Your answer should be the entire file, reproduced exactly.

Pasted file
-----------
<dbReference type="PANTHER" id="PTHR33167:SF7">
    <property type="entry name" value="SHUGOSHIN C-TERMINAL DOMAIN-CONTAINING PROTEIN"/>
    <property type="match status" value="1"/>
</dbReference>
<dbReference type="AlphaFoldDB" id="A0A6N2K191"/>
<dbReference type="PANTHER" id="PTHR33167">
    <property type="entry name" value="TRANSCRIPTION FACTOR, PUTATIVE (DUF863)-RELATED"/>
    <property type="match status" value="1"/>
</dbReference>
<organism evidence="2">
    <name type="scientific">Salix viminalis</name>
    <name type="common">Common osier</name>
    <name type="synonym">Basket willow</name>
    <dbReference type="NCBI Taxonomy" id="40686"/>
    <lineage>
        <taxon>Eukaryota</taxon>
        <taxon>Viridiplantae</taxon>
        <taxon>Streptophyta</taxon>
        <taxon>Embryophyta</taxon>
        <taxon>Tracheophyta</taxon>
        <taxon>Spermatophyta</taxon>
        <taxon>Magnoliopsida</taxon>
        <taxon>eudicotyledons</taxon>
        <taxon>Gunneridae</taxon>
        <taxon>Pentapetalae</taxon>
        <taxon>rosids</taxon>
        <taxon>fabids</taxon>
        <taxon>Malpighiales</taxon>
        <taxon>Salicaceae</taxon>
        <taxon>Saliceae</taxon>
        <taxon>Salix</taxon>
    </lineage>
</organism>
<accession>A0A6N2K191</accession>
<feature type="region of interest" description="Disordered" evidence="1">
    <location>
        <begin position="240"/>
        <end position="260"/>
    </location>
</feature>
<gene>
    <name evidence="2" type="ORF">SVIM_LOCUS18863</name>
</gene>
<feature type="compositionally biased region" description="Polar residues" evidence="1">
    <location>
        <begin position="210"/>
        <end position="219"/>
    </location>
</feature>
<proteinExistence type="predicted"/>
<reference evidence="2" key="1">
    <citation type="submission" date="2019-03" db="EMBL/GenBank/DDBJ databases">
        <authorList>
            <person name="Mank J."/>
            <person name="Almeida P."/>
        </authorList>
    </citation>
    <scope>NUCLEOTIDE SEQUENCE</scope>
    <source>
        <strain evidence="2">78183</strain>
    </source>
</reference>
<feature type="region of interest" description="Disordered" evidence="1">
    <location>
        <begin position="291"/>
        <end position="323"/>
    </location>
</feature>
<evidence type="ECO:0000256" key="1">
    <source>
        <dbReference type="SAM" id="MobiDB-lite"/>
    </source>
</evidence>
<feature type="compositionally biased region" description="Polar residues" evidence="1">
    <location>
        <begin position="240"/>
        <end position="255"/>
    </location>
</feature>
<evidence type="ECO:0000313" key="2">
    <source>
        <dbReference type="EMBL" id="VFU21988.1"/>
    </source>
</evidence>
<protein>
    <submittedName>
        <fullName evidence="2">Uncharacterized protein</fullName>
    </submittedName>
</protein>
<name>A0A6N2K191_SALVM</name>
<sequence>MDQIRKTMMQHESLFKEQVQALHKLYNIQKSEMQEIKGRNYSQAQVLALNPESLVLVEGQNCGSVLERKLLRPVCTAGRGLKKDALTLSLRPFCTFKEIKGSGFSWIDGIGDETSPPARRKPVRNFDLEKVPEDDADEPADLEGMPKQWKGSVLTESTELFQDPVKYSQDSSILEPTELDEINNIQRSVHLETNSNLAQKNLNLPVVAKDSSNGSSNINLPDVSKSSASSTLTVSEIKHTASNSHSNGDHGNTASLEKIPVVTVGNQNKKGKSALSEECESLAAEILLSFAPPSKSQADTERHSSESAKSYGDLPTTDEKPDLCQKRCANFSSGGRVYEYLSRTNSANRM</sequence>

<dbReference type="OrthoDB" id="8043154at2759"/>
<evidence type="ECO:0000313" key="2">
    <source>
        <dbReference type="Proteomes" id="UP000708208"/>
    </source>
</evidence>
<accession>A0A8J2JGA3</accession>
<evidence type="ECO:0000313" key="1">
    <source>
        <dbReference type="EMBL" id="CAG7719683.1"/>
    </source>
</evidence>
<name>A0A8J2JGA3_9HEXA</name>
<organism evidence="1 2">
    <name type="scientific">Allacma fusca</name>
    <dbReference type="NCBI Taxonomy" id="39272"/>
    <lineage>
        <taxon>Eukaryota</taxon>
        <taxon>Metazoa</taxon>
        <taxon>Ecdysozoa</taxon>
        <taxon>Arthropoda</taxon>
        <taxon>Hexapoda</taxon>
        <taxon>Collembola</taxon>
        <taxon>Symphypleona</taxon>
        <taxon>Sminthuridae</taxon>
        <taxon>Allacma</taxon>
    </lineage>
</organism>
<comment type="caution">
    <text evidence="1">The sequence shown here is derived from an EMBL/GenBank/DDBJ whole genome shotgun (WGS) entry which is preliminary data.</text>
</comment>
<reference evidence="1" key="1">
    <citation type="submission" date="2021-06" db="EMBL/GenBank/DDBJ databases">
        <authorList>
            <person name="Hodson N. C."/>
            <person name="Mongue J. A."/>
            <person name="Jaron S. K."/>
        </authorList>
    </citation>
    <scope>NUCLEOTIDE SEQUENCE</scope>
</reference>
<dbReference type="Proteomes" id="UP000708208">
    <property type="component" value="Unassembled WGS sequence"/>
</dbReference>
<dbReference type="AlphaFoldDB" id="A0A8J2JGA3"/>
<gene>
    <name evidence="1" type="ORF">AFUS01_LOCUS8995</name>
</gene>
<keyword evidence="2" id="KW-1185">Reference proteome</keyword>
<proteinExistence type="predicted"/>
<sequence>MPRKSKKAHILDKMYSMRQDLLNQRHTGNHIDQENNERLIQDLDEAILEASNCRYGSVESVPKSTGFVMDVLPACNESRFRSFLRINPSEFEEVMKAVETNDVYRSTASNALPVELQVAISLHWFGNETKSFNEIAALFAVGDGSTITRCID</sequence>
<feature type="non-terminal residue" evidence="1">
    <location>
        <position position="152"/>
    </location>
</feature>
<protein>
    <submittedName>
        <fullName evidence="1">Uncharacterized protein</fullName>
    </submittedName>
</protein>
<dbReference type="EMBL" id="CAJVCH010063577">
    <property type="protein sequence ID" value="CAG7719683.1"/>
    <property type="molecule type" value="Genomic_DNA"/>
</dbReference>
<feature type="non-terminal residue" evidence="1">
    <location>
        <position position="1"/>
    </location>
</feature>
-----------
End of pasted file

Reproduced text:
<dbReference type="PANTHER" id="PTHR33167:SF7">
    <property type="entry name" value="SHUGOSHIN C-TERMINAL DOMAIN-CONTAINING PROTEIN"/>
    <property type="match status" value="1"/>
</dbReference>
<dbReference type="AlphaFoldDB" id="A0A6N2K191"/>
<dbReference type="PANTHER" id="PTHR33167">
    <property type="entry name" value="TRANSCRIPTION FACTOR, PUTATIVE (DUF863)-RELATED"/>
    <property type="match status" value="1"/>
</dbReference>
<organism evidence="2">
    <name type="scientific">Salix viminalis</name>
    <name type="common">Common osier</name>
    <name type="synonym">Basket willow</name>
    <dbReference type="NCBI Taxonomy" id="40686"/>
    <lineage>
        <taxon>Eukaryota</taxon>
        <taxon>Viridiplantae</taxon>
        <taxon>Streptophyta</taxon>
        <taxon>Embryophyta</taxon>
        <taxon>Tracheophyta</taxon>
        <taxon>Spermatophyta</taxon>
        <taxon>Magnoliopsida</taxon>
        <taxon>eudicotyledons</taxon>
        <taxon>Gunneridae</taxon>
        <taxon>Pentapetalae</taxon>
        <taxon>rosids</taxon>
        <taxon>fabids</taxon>
        <taxon>Malpighiales</taxon>
        <taxon>Salicaceae</taxon>
        <taxon>Saliceae</taxon>
        <taxon>Salix</taxon>
    </lineage>
</organism>
<accession>A0A6N2K191</accession>
<feature type="region of interest" description="Disordered" evidence="1">
    <location>
        <begin position="240"/>
        <end position="260"/>
    </location>
</feature>
<gene>
    <name evidence="2" type="ORF">SVIM_LOCUS18863</name>
</gene>
<feature type="compositionally biased region" description="Polar residues" evidence="1">
    <location>
        <begin position="210"/>
        <end position="219"/>
    </location>
</feature>
<proteinExistence type="predicted"/>
<reference evidence="2" key="1">
    <citation type="submission" date="2019-03" db="EMBL/GenBank/DDBJ databases">
        <authorList>
            <person name="Mank J."/>
            <person name="Almeida P."/>
        </authorList>
    </citation>
    <scope>NUCLEOTIDE SEQUENCE</scope>
    <source>
        <strain evidence="2">78183</strain>
    </source>
</reference>
<feature type="region of interest" description="Disordered" evidence="1">
    <location>
        <begin position="291"/>
        <end position="323"/>
    </location>
</feature>
<evidence type="ECO:0000256" key="1">
    <source>
        <dbReference type="SAM" id="MobiDB-lite"/>
    </source>
</evidence>
<feature type="compositionally biased region" description="Polar residues" evidence="1">
    <location>
        <begin position="240"/>
        <end position="255"/>
    </location>
</feature>
<evidence type="ECO:0000313" key="2">
    <source>
        <dbReference type="EMBL" id="VFU21988.1"/>
    </source>
</evidence>
<protein>
    <submittedName>
        <fullName evidence="2">Uncharacterized protein</fullName>
    </submittedName>
</protein>
<name>A0A6N2K191_SALVM</name>
<sequence>MDQIRKTMMQHESLFKEQVQALHKLYNIQKSEMQEIKGRNYSQAQVLALNPESLVLVEGQNCGSVLERKLLRPVCTAGRGLKKDALTLSLRPFCTFKEIKGSGFSWIDGIGDETSPPARRKPVRNFDLEKVPEDDADEPADLEGMPKQWKGSVLTESTELFQDPVKYSQDSSILEPTELDEINNIQRSVHLETNSNLAQKNLNLPVVAKDSSNGSSNINLPDVSKSSASSTLTVSEIKHTASNSHSNGDHGNTASLEKIPVVTVGNQNKKGKSALSEECESLAAEILLSFAPPSKSQADTERHSSESAKSYGDLPTTDEKPDLCQKRCANFSSGGRVYEYLSRTNSANRM</sequence>

<dbReference type="OrthoDB" id="8043154at2759"/>
<evidence type="ECO:0000313" key="2">
    <source>
        <dbReference type="Proteomes" id="UP000708208"/>
    </source>
</evidence>
<accession>A0A8J2JGA3</accession>
<evidence type="ECO:0000313" key="1">
    <source>
        <dbReference type="EMBL" id="CAG7719683.1"/>
    </source>
</evidence>
<name>A0A8J2JGA3_9HEXA</name>
<organism evidence="1 2">
    <name type="scientific">Allacma fusca</name>
    <dbReference type="NCBI Taxonomy" id="39272"/>
    <lineage>
        <taxon>Eukaryota</taxon>
        <taxon>Metazoa</taxon>
        <taxon>Ecdysozoa</taxon>
        <taxon>Arthropoda</taxon>
        <taxon>Hexapoda</taxon>
        <taxon>Collembola</taxon>
        <taxon>Symphypleona</taxon>
        <taxon>Sminthuridae</taxon>
        <taxon>Allacma</taxon>
    </lineage>
</organism>
<comment type="caution">
    <text evidence="1">The sequence shown here is derived from an EMBL/GenBank/DDBJ whole genome shotgun (WGS) entry which is preliminary data.</text>
</comment>
<reference evidence="1" key="1">
    <citation type="submission" date="2021-06" db="EMBL/GenBank/DDBJ databases">
        <authorList>
            <person name="Hodson N. C."/>
            <person name="Mongue J. A."/>
            <person name="Jaron S. K."/>
        </authorList>
    </citation>
    <scope>NUCLEOTIDE SEQUENCE</scope>
</reference>
<dbReference type="Proteomes" id="UP000708208">
    <property type="component" value="Unassembled WGS sequence"/>
</dbReference>
<dbReference type="AlphaFoldDB" id="A0A8J2JGA3"/>
<gene>
    <name evidence="1" type="ORF">AFUS01_LOCUS8995</name>
</gene>
<keyword evidence="2" id="KW-1185">Reference proteome</keyword>
<proteinExistence type="predicted"/>
<sequence>MPRKSKKAHILDKMYSMRQDLLNQRHTGNHIDQENNERLIQDLDEAILEASNCRYGSVESVPKSTGFVMDVLPACNESRFRSFLRINPSEFEEVMKAVETNDVYRSTASNALPVELQVAISLHWFGNETKSFNEIAALFAVGDGSTITRCID</sequence>
<feature type="non-terminal residue" evidence="1">
    <location>
        <position position="152"/>
    </location>
</feature>
<protein>
    <submittedName>
        <fullName evidence="1">Uncharacterized protein</fullName>
    </submittedName>
</protein>
<dbReference type="EMBL" id="CAJVCH010063577">
    <property type="protein sequence ID" value="CAG7719683.1"/>
    <property type="molecule type" value="Genomic_DNA"/>
</dbReference>
<feature type="non-terminal residue" evidence="1">
    <location>
        <position position="1"/>
    </location>
</feature>